Here, the van is getting hooked up at Nyack to be towed to Colfax. His tow truck was nice and plush and cozy for the ride.
He tows me about forty five minutes or so to Colfax and drops me off saying these guys will take care of my needs and off he goes. I go in and talk with the guys and ask about parking in a shady place to replace the alternator. He says how about right there by the bushes. Looks good.
I replaced the alternator
I replaced the alternator and started it up and put the meter on the battery and it was charging so I was good to go and off I went after thanking the guys at Napa Parts for all their help.
Here’s where I worked on the van replacing the alternator. Good and shady, but the bushes where a bit prickly.
The rest of the trip home was not eventful. I watched the temperature gage like a hawk. The van has been overheating too easily for awhile now, so I’m going to get a new radiator that has three sets of cores. This one only has two cores, so this might help some.
It’s hot around here
Other than that, I was surprised to see how hot it was in our area. Hot, hot, I should of stayed up in the high desert. I thought it was a bit warm up in the desert, but I think it was warmer here.
Something important learned
Good trip and I learned something I think is real important about fish habitat that needs to be implemented in the Russian River water system and throughout the state of California.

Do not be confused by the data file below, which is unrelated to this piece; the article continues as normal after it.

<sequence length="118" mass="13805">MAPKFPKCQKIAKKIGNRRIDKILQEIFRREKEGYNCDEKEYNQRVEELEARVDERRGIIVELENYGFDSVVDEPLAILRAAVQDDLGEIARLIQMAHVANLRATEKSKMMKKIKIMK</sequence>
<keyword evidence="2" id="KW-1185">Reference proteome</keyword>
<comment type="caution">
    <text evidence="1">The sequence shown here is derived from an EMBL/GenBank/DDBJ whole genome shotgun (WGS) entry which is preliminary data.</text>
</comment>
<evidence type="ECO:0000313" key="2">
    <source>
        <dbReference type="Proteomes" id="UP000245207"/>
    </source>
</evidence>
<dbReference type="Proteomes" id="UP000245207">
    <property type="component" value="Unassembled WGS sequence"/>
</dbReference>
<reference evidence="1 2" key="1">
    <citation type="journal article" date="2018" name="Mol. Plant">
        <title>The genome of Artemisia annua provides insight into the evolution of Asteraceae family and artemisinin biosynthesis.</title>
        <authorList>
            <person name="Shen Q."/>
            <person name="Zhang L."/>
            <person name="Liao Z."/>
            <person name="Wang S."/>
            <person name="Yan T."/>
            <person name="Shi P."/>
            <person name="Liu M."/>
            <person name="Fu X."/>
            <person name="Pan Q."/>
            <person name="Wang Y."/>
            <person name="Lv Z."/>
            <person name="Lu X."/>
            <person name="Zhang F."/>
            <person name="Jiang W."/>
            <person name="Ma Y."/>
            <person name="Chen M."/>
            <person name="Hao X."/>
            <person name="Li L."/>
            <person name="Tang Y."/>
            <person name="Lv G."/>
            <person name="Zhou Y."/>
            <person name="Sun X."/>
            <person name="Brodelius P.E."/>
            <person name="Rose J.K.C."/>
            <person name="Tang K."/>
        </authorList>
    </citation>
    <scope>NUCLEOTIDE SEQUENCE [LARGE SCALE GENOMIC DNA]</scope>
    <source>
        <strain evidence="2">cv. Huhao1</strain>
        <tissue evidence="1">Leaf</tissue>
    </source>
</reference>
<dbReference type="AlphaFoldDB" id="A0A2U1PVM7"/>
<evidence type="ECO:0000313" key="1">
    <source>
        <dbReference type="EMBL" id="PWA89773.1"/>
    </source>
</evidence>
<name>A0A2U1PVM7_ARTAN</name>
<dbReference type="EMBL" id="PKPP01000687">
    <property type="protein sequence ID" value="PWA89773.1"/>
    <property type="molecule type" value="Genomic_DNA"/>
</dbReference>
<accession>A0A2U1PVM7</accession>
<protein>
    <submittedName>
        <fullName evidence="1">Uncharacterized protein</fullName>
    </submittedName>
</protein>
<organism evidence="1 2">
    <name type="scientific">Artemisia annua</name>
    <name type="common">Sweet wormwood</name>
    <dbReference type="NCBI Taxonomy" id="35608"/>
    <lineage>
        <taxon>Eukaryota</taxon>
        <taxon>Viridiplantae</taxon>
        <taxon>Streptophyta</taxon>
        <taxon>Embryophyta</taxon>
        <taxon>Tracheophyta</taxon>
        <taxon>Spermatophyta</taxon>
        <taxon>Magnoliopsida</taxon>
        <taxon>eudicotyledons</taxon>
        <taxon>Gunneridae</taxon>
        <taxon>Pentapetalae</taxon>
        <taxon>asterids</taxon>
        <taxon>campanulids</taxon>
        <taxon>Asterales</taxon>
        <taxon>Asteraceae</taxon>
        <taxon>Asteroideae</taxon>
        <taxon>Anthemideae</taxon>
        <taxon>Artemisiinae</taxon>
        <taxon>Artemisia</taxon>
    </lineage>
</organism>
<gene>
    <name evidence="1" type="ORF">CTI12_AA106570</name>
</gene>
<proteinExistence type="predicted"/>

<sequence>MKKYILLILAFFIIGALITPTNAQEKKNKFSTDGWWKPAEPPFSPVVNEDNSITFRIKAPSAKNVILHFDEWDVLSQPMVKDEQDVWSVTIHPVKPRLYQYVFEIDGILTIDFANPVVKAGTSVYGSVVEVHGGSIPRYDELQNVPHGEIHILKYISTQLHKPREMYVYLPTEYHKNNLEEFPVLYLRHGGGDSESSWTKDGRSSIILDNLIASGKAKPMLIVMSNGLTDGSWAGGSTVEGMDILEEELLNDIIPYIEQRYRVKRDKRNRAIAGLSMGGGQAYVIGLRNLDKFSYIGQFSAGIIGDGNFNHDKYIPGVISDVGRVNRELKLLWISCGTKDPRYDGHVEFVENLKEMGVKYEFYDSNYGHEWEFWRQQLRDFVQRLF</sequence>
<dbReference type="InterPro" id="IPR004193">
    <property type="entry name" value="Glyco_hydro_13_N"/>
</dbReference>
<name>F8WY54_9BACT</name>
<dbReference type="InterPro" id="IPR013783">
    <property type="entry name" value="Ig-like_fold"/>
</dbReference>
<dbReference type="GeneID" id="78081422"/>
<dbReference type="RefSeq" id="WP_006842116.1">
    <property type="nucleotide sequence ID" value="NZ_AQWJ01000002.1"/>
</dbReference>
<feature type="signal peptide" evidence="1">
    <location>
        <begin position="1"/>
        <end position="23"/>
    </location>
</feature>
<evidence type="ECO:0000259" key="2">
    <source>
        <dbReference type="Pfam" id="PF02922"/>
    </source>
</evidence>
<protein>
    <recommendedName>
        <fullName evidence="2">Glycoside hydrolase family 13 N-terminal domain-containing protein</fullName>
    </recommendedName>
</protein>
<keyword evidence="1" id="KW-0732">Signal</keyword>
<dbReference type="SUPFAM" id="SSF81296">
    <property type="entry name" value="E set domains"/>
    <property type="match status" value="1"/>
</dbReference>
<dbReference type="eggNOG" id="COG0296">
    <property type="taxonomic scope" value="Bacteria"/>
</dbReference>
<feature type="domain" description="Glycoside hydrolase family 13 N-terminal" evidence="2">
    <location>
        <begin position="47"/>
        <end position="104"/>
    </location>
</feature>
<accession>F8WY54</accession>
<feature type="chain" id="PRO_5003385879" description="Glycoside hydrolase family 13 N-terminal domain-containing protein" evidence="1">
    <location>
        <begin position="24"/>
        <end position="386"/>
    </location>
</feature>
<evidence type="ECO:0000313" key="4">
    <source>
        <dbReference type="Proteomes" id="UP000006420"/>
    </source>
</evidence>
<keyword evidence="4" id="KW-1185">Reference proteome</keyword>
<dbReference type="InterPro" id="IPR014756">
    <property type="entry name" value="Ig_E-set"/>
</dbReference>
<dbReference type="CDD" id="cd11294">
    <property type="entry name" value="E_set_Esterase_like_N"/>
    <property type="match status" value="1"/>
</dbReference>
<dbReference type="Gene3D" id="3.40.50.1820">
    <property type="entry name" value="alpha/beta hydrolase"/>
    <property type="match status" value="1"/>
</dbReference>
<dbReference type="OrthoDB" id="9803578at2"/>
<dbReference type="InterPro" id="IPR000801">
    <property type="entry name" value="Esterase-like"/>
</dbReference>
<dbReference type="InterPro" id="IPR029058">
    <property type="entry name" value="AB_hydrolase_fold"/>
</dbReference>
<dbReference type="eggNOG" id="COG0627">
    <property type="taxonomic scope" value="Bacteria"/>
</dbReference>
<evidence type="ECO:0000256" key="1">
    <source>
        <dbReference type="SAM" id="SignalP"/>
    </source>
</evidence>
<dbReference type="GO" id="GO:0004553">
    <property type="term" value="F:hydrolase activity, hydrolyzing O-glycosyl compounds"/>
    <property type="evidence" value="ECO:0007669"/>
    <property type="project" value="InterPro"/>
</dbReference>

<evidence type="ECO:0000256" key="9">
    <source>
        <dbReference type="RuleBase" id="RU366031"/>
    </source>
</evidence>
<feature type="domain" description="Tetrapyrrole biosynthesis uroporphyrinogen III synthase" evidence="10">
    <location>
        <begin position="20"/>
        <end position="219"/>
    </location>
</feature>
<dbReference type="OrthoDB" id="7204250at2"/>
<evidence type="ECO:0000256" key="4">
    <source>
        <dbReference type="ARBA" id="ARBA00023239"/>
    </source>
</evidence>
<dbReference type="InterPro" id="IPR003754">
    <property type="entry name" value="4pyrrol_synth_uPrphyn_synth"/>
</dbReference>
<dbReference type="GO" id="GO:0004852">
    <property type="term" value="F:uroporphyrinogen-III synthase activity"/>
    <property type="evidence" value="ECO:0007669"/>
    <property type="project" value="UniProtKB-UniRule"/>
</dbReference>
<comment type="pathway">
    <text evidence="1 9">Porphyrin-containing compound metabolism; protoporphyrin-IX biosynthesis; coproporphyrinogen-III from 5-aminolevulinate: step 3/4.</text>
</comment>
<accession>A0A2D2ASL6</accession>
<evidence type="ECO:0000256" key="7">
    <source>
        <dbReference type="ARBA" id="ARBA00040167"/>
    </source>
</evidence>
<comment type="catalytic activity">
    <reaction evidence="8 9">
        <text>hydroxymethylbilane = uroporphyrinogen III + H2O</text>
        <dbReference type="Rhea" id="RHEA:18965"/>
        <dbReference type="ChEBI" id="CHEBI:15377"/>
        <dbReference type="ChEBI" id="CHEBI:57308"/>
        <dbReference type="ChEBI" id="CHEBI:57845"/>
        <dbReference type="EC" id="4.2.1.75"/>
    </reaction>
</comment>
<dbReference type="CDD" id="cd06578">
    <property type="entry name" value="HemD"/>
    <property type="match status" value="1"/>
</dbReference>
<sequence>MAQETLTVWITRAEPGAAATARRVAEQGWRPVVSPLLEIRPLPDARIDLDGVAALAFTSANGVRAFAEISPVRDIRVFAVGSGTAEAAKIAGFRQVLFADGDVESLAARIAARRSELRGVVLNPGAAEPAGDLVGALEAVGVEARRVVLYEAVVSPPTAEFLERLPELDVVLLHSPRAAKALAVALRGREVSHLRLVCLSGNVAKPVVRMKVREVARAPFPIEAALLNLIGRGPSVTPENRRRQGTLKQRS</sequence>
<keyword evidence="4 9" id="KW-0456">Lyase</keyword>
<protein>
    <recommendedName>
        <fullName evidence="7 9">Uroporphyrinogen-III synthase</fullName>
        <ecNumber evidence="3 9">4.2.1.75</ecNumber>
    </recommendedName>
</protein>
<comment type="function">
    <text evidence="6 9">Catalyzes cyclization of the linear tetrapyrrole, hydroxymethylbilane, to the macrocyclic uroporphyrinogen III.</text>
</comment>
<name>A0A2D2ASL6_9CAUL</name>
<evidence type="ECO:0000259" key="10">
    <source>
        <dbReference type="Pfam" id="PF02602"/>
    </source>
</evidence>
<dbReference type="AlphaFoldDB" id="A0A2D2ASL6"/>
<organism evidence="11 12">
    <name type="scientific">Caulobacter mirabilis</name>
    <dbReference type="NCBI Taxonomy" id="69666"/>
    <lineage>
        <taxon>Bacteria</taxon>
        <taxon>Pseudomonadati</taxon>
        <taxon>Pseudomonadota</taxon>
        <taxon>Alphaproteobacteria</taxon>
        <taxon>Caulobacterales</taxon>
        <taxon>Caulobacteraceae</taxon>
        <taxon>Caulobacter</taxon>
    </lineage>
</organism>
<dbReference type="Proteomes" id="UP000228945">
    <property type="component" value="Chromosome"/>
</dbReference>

In olden days, before about 1812, beaver used to be throughout most of northern California. They were wiped out for their fur which was used to make top hats. The beaver pelts where in such demand, they hunted all of them down and now beaver are hard to find in Northern California.
What the beaver do is this. They build dams in the tributary water ways that help slow the water on it’s way to the ocean. This makes great fish habitat as there is water and plenty of cover from the eco system the beaver makes with it’s dams. This is good for the fish and also good to help retain water during drought times which this state happens to be in right now. And even in non drought times, this slowing of the water is good for all wild life systems, especially if you are a fish.
Look at it this way. Before the beaver was trapped out, the state was benefiting big time from all the little beaver dams. Now, there are no beaver dams and there hasn’t been for just over two hundred years. That’s actually an astonishing fact that if you think on it a bit has some profound implications.
If it was up to me, we’d be planting beaver in all the Russian river waterways as fast as we can and let the beaver do their work for us. A bunch of beaver can do more at minimal cost than any other thing I can think of to restore fish and water in California.
I didn’t expect to learn such a thing on this trip, but what I saw out in the desert where water is not plentiful, but fish are doing well where the beaver are doing their thing was quite a revelation.
Now, I just have to get some biologists on board. :O) Maybe we’ll have a Beaver Revolution in California? :O)
Nice trip, even with the mechanical difficulties.